Majority of landowners at Minnesota reservation are not Native Americans, grantees reveal

Nate Taylor (left) and Sylvia Fred (right), two of the co-founders of the Endazhi-Nitaawiging Charter School on Red Lake Reservation standing in front of the construction site for a new school building. Sequoia Carrillo /NPR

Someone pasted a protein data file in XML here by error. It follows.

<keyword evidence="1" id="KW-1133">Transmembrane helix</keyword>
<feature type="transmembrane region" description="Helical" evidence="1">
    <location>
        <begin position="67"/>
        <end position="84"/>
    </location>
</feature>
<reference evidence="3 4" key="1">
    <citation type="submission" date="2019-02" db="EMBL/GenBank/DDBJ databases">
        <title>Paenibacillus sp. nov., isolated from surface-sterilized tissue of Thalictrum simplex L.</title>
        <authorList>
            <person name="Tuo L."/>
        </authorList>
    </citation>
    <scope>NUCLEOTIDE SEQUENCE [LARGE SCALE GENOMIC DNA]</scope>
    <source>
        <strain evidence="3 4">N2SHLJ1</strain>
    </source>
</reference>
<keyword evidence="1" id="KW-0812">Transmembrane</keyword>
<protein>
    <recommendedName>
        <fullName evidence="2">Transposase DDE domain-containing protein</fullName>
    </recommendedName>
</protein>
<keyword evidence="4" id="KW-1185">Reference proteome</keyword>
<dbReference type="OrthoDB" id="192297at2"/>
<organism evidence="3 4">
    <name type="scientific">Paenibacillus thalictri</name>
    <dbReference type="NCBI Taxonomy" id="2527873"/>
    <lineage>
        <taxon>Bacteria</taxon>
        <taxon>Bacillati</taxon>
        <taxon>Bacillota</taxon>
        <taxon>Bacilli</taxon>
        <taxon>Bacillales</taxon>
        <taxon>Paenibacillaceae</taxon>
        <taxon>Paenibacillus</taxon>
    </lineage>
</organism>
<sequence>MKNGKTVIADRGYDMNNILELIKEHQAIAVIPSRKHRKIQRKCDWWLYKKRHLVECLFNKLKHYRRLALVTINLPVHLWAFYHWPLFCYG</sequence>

In a story for NPR’s Throughline podcast, reporters Anya Steinberg and Sequoia Carrillo, with support from the Fund, showed that land in Minnesota’s Leech Lake Reservation has been taken away gradually from Native Americans through a web of complex forces – including coercion to sell, appropriation of lands for federal conservation and dam-building that flooded homes and food sources. The reporters found that the majority of the approximately 1,300 square miles of land and lakes that make up the Leech Lake Reservation in north central Minnesota is now owned by non-tribal members. The team examined the ownership of federal forest land, private farmland and luxury resorts that are sprinkled throughout the reservation. The podcast profiles the Leech Lake Band of Ojibwe in northern Minnesota through interviews and historical documents and by comparing the land allocation to another reservation nearby.